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We all know that getting embroiled in construction disputes can be costly. Disputes can be a drain not only financially due to the need to pay professionals, for example, lawyers and experts but also in respect of less obvious costs such internal staff being diverted from the day to day running of the business.

The stakes can also be high depending on the outcome of a dispute. For example, losing at trial may mean a potentially crippling payment having been made to the other party to the dispute.

Getting entangled in disputes can also often have a funny way of killing off otherwise perfectly good business relationships. Companies that get a reputation for ‘going legal’ can sometimes have an uphill struggle to win work, as other companies become wary of contracting with them.

Given this, our motto is that prevention is definitely better than cure.

Top tips to avoiding disputes:

  1. Pre-contract: Allocate risk efficiently
  • Make sure that risk is allocated efficiently to ensure that each party carries the risk that it is best placed to manage and can insure against. This will help to encourage parties to work together should problems arise.
  1. Post-contract: Follow the contract
  • It might sound really obvious but, once the contract has been signed, don’t shove it in a draw to gather dust. We know (all too well) the language used in standard form contracts can make difficult reading. This probably explains just how many disputes crop up by parties not knowing what the contract requires of them and getting caught short when the other party to the contract points out failings that stem from that lack of knowledge.
  • Don’t be the one that gets caught out. Instead, review the contract and produce a table which clearly sets out any contractual deadlines and key information. Circulate this to your team so that they are all up to speed.
  • An easy win: ensure any contract notices are valid. Most standard form contracts have notice requirements. These need to be followed to the letter.
  1. Communication
  • Define contract obligations clearly and reach a shared understanding on obligations with all key project participants to reduce the potential for any misunderstandings which can lead to disputes.
  • Verify all of the contract documentation provided and compare it to what you tendered on and have a robust and workable system for monitoring site activity.
  • Routinely keep the other parties informed if there is any risk that a deadline will not be met. By providing as much notice as possible, all parties can work together to limit any adverse impact to the project.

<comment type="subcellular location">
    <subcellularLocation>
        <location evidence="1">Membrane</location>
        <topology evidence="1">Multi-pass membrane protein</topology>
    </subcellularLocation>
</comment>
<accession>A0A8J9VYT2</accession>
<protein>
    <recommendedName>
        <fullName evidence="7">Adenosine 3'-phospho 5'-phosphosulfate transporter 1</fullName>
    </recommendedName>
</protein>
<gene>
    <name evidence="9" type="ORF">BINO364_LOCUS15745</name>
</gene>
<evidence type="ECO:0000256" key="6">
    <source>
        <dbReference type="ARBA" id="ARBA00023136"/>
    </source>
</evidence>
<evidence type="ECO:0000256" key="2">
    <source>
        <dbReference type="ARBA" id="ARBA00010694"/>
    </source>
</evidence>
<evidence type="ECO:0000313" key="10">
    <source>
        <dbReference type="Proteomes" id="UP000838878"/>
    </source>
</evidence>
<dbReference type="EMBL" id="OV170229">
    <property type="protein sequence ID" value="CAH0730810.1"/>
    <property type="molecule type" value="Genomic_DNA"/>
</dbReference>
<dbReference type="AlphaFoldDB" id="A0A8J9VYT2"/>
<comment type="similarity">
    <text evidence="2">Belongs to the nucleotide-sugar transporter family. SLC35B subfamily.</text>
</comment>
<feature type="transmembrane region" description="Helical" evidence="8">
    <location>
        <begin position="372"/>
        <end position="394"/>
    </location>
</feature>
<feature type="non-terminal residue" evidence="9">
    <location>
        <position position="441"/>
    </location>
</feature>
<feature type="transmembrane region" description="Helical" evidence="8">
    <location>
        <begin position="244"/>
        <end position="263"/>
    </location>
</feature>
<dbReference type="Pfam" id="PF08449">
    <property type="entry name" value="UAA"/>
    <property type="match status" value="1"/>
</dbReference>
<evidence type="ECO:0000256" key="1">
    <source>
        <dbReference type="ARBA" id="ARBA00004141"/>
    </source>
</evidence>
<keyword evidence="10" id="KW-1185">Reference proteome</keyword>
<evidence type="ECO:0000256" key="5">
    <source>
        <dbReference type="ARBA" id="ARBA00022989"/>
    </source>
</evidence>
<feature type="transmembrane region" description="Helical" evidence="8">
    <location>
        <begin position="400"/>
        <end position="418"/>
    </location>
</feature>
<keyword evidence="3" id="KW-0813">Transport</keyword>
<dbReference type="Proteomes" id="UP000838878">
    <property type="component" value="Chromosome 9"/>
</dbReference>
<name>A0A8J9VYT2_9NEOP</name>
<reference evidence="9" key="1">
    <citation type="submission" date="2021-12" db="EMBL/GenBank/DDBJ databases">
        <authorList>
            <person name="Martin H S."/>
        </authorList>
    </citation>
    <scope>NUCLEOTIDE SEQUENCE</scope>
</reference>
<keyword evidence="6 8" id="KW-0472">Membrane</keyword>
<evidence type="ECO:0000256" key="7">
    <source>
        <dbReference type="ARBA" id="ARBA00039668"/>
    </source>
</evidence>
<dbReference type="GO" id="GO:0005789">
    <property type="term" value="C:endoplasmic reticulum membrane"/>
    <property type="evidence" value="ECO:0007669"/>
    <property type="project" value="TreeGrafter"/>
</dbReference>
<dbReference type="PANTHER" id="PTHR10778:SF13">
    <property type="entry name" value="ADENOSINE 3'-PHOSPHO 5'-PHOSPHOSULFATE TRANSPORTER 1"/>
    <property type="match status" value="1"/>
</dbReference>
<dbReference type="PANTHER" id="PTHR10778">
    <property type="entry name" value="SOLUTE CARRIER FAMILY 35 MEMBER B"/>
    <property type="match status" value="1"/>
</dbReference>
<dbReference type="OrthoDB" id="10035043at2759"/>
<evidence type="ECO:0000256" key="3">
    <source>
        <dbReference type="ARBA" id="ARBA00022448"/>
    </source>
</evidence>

1. Dealing with changes to the build programme
  • Having a good working knowledge of the contractual mechanisms dealing with changes to time and budget is important. It means you will be well placed to take the appropriate steps as soon as you identify any such changes.
  • Avoid carrying out additional works and incurring extra costs until variations are agreed in writing.
  • Don’t leave all the ‘mopping up’ to the end of the project. Deal with changes as they arise whilst the key facts are fresh.
  1. Keep good records
  • It is fair to say that when disputes crop up, it is often the party who has the most detailed and accurate records (i.e. the best evidence) that wins. This is why it is crucial to keep accurate records.
  • Ensure that progress on site is well documented. Check site minutes carefully at the time they are issued and correct anything that isn’t right straight away. Often site minutes are used as the best evidence of what was happening at the time, so don’t allow any inaccuracies to go uncorrected.
  • If there are any key agreements reached in discussions, follow these up with written confirmation as to what has been agreed.
  • If there is any delay, keep decent records detailing the impact of the delay on the build programme and resources. This will help in dealing with any extension of time and/or loss and expense issues.
  • On the completion of each project, collate all key documents from staff for safe keeping. Keep up to date details of staff in case the project team disbands after the project.
  1. Stick to payment terms
  • Payment issues are a really common cause of disputes. Make sure you know what’s what by checking the payment terms in your contract.
  • Whether you are making an application for payment, or issuing a payment or pay less notice, stick to the contract timetable, otherwise you risk being paid late or having to pay out the full amount applied for.

Taking these simple steps in relation to every contract means that, if a dispute kicks off, you will be sufficiently up to speed with all the facts at your finger tips enabling you to look to resolve the dispute before it escalates. Should the dispute escalate to formal proceedings (whether adjudication, arbitration or court), having decent records will mean you should have the advantage over your opponent.

This post was edited by Kate Onions. For more information, email blogs@gateleyuk.com


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This blog is intended only as a synopsis of certain recent developments. If any matter referred to in this blog is sought to be relied upon, further advice should be obtained.